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Follow_Freeman posted June 18, 2018:

Thanks for the feedback! I fixed the incorrect jargon to avoid any further confusion. I would be interested in knowing what you thought were positive points of the genre that I spoke poorly of, since I'm a bit worried that the review is a lot less objective than it aims to be. I do feel passionately about the subject matter and the decline of a genre I'd like to see held to a higher standard, so I hope that showed in the writing, at least. And I'm sure you'll enjoy the game, even (if not especially) when played in bite-sized bursts!
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honestgamer posted June 18, 2018:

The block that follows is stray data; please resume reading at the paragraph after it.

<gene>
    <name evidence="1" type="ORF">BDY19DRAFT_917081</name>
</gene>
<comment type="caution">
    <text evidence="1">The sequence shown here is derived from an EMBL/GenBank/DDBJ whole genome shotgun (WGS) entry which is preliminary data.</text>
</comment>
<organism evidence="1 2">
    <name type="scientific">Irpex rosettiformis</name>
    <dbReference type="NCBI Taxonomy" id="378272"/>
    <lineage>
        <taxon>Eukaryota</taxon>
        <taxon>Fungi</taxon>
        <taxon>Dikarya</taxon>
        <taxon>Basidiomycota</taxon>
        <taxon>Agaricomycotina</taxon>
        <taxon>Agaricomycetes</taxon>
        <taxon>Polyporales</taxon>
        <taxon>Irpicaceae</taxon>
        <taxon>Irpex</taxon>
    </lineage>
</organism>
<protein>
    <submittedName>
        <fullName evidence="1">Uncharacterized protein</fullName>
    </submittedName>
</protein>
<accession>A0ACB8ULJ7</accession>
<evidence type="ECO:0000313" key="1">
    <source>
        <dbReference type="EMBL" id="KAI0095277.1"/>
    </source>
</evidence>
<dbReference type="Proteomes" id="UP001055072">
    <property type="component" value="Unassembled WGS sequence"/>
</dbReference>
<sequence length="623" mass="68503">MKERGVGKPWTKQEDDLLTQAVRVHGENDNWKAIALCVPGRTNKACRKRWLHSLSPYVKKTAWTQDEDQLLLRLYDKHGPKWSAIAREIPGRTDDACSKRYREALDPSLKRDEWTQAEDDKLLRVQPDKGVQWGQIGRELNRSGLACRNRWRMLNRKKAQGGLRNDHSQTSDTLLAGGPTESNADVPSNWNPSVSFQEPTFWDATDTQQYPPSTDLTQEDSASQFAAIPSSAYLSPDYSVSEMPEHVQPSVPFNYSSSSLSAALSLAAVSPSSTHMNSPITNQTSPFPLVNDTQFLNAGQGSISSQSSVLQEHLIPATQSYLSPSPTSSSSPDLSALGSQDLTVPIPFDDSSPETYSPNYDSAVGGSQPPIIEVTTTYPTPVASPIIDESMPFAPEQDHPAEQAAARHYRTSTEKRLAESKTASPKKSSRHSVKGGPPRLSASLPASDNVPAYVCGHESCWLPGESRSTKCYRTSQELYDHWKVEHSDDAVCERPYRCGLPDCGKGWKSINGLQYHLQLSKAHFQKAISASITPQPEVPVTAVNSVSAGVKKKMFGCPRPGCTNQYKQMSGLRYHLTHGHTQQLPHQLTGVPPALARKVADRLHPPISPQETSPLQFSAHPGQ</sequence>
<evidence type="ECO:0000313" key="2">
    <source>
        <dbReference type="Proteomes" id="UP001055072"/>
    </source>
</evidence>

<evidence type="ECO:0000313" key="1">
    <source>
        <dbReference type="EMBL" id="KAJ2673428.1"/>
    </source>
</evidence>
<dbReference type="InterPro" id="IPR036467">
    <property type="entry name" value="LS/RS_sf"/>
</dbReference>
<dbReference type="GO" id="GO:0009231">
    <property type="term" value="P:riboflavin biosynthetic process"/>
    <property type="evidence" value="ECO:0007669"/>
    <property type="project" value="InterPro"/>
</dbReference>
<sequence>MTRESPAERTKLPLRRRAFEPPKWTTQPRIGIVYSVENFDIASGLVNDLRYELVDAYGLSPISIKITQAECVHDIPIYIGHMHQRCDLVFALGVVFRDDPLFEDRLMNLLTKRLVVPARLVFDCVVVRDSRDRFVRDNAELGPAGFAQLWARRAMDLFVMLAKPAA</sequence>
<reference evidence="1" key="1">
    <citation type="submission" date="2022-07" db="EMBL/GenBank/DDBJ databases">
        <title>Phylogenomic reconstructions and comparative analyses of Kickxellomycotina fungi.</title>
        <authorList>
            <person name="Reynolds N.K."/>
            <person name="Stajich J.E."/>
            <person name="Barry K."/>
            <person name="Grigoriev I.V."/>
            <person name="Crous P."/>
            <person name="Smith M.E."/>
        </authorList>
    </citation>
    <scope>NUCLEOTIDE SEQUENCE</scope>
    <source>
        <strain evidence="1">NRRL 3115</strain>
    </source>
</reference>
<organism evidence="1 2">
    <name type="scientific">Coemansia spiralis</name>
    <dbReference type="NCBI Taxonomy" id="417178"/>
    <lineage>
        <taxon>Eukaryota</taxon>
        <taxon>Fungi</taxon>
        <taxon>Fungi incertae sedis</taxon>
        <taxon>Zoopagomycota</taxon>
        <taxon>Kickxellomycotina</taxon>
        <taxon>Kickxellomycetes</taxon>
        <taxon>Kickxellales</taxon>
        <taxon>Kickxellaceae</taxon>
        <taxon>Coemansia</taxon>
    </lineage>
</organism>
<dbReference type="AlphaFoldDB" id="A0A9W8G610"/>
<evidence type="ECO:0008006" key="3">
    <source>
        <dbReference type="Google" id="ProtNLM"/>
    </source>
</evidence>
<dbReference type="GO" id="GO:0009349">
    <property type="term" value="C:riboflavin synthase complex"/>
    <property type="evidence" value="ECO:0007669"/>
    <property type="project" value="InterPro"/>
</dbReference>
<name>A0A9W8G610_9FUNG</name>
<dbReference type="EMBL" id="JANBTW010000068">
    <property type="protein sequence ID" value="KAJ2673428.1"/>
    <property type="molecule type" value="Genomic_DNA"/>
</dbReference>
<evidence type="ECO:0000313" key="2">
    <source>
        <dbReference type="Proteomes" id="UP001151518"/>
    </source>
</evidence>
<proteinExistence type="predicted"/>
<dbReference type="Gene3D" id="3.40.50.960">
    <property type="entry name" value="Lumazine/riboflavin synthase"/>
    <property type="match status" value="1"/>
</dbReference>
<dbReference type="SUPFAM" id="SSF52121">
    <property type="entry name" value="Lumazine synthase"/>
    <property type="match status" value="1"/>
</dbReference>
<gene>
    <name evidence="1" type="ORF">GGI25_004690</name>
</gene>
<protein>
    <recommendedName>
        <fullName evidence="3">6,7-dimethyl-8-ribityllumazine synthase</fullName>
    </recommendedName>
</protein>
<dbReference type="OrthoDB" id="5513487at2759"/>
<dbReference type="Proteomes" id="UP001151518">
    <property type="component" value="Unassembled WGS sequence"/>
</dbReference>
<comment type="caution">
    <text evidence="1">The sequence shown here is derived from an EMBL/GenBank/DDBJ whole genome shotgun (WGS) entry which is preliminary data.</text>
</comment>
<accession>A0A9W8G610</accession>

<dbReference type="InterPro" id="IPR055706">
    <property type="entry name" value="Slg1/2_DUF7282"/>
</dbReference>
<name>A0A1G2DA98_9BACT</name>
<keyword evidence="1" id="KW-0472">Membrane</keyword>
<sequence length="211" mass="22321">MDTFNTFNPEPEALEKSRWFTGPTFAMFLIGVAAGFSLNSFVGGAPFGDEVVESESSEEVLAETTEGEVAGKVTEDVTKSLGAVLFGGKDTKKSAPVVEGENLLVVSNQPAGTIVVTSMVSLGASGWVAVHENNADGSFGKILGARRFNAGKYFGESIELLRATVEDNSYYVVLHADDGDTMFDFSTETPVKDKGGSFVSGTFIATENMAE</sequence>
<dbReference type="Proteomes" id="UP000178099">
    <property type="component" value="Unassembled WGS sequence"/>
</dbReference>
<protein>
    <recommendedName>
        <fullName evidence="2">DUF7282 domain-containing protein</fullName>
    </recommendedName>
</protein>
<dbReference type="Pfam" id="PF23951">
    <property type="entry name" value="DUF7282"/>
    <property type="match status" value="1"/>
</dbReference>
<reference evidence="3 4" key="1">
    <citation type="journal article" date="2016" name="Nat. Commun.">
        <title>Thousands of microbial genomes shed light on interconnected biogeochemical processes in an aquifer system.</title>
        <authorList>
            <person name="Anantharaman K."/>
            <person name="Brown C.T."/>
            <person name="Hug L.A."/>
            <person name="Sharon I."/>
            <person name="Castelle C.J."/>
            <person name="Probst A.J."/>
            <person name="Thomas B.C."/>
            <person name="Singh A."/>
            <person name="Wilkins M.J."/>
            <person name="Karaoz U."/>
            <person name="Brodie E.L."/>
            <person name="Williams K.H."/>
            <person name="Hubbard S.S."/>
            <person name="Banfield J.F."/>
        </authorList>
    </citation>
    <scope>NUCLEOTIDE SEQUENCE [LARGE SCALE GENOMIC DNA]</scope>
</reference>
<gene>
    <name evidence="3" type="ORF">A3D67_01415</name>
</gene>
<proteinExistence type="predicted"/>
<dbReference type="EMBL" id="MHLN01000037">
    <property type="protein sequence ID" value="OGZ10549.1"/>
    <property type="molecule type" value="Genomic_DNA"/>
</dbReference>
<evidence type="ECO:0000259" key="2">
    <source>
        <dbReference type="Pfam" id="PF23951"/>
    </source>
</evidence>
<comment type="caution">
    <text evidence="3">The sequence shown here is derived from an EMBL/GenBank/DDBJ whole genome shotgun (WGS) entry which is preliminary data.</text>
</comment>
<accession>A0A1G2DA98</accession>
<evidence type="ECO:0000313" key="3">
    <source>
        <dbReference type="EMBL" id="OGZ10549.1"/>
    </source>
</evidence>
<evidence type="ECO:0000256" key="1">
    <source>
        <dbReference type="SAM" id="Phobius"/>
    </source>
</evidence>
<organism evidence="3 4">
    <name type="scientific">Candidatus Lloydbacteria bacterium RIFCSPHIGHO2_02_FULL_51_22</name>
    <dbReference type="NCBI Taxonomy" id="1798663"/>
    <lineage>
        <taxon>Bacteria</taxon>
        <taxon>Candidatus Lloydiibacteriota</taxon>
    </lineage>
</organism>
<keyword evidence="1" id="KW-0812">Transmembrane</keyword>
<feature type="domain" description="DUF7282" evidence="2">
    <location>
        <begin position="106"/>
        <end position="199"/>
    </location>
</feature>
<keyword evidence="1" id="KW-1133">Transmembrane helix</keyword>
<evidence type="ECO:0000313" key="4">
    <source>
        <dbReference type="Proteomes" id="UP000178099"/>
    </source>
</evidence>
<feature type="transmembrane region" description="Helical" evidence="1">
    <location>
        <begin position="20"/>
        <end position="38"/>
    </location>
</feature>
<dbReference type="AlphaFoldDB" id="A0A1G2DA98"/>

The tone throughout your review suggests you believe the genre in general is designed almost solely to gobble coins while punishing players for enduring the design. A lot of people who play through shooters love working their way toward mastery over those elements. They don't necessarily consider bullet hell difficulty to be hateful, as you do.

But your goal with a review, especially one that claims a game is the best of its genre, shouldn't be objectivity. A lot of what any review contains, unless it is literally describing features in completely neutral language (and maybe even then), is subjective. So that's something to be mindful of any time you're attempting to be objective within a particular mode of writing (such as a review) that is inherently subjective.